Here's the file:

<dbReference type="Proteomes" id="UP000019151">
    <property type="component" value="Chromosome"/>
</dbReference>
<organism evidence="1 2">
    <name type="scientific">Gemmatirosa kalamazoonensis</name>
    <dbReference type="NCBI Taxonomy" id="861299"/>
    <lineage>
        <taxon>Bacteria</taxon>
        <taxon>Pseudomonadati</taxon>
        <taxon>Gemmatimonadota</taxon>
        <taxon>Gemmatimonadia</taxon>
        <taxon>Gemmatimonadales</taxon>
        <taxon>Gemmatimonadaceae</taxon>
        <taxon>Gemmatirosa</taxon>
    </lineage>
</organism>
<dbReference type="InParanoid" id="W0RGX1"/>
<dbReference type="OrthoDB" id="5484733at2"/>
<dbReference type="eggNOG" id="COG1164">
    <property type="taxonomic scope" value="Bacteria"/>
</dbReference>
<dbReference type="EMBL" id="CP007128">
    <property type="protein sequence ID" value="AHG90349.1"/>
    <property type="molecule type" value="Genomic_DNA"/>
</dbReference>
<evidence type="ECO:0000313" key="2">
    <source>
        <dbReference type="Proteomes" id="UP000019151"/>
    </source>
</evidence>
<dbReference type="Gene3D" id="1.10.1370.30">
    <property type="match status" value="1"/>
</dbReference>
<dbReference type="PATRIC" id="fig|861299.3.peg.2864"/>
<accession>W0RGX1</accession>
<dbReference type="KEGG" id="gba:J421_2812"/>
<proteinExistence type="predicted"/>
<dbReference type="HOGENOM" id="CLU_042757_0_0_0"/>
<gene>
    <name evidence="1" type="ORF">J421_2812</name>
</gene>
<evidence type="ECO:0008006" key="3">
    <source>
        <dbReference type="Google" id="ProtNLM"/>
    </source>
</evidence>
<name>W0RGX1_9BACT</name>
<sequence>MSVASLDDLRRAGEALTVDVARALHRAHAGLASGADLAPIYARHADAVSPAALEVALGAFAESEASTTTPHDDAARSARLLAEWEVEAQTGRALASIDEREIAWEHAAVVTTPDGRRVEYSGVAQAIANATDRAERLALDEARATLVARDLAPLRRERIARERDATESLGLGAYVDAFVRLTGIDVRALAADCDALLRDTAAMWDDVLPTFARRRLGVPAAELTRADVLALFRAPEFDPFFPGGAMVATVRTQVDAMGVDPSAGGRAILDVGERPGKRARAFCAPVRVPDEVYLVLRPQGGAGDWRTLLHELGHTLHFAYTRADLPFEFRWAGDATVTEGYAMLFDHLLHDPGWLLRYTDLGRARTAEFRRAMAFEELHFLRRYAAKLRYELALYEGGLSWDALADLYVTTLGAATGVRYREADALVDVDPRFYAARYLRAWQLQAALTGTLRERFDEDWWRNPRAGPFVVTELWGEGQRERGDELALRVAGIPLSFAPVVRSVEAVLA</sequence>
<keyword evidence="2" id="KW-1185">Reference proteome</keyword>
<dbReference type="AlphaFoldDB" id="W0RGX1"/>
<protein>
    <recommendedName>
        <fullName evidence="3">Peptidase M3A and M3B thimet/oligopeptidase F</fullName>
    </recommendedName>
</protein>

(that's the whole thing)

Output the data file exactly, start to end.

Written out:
<dbReference type="Proteomes" id="UP000019151">
    <property type="component" value="Chromosome"/>
</dbReference>
<organism evidence="1 2">
    <name type="scientific">Gemmatirosa kalamazoonensis</name>
    <dbReference type="NCBI Taxonomy" id="861299"/>
    <lineage>
        <taxon>Bacteria</taxon>
        <taxon>Pseudomonadati</taxon>
        <taxon>Gemmatimonadota</taxon>
        <taxon>Gemmatimonadia</taxon>
        <taxon>Gemmatimonadales</taxon>
        <taxon>Gemmatimonadaceae</taxon>
        <taxon>Gemmatirosa</taxon>
    </lineage>
</organism>
<dbReference type="InParanoid" id="W0RGX1"/>
<dbReference type="OrthoDB" id="5484733at2"/>
<dbReference type="eggNOG" id="COG1164">
    <property type="taxonomic scope" value="Bacteria"/>
</dbReference>
<dbReference type="EMBL" id="CP007128">
    <property type="protein sequence ID" value="AHG90349.1"/>
    <property type="molecule type" value="Genomic_DNA"/>
</dbReference>
<evidence type="ECO:0000313" key="2">
    <source>
        <dbReference type="Proteomes" id="UP000019151"/>
    </source>
</evidence>
<dbReference type="Gene3D" id="1.10.1370.30">
    <property type="match status" value="1"/>
</dbReference>
<dbReference type="PATRIC" id="fig|861299.3.peg.2864"/>
<accession>W0RGX1</accession>
<dbReference type="KEGG" id="gba:J421_2812"/>
<proteinExistence type="predicted"/>
<dbReference type="HOGENOM" id="CLU_042757_0_0_0"/>
<gene>
    <name evidence="1" type="ORF">J421_2812</name>
</gene>
<evidence type="ECO:0008006" key="3">
    <source>
        <dbReference type="Google" id="ProtNLM"/>
    </source>
</evidence>
<name>W0RGX1_9BACT</name>
<sequence>MSVASLDDLRRAGEALTVDVARALHRAHAGLASGADLAPIYARHADAVSPAALEVALGAFAESEASTTTPHDDAARSARLLAEWEVEAQTGRALASIDEREIAWEHAAVVTTPDGRRVEYSGVAQAIANATDRAERLALDEARATLVARDLAPLRRERIARERDATESLGLGAYVDAFVRLTGIDVRALAADCDALLRDTAAMWDDVLPTFARRRLGVPAAELTRADVLALFRAPEFDPFFPGGAMVATVRTQVDAMGVDPSAGGRAILDVGERPGKRARAFCAPVRVPDEVYLVLRPQGGAGDWRTLLHELGHTLHFAYTRADLPFEFRWAGDATVTEGYAMLFDHLLHDPGWLLRYTDLGRARTAEFRRAMAFEELHFLRRYAAKLRYELALYEGGLSWDALADLYVTTLGAATGVRYREADALVDVDPRFYAARYLRAWQLQAALTGTLRERFDEDWWRNPRAGPFVVTELWGEGQRERGDELALRVAGIPLSFAPVVRSVEAVLA</sequence>
<keyword evidence="2" id="KW-1185">Reference proteome</keyword>
<dbReference type="AlphaFoldDB" id="W0RGX1"/>
<protein>
    <recommendedName>
        <fullName evidence="3">Peptidase M3A and M3B thimet/oligopeptidase F</fullName>
    </recommendedName>
</protein>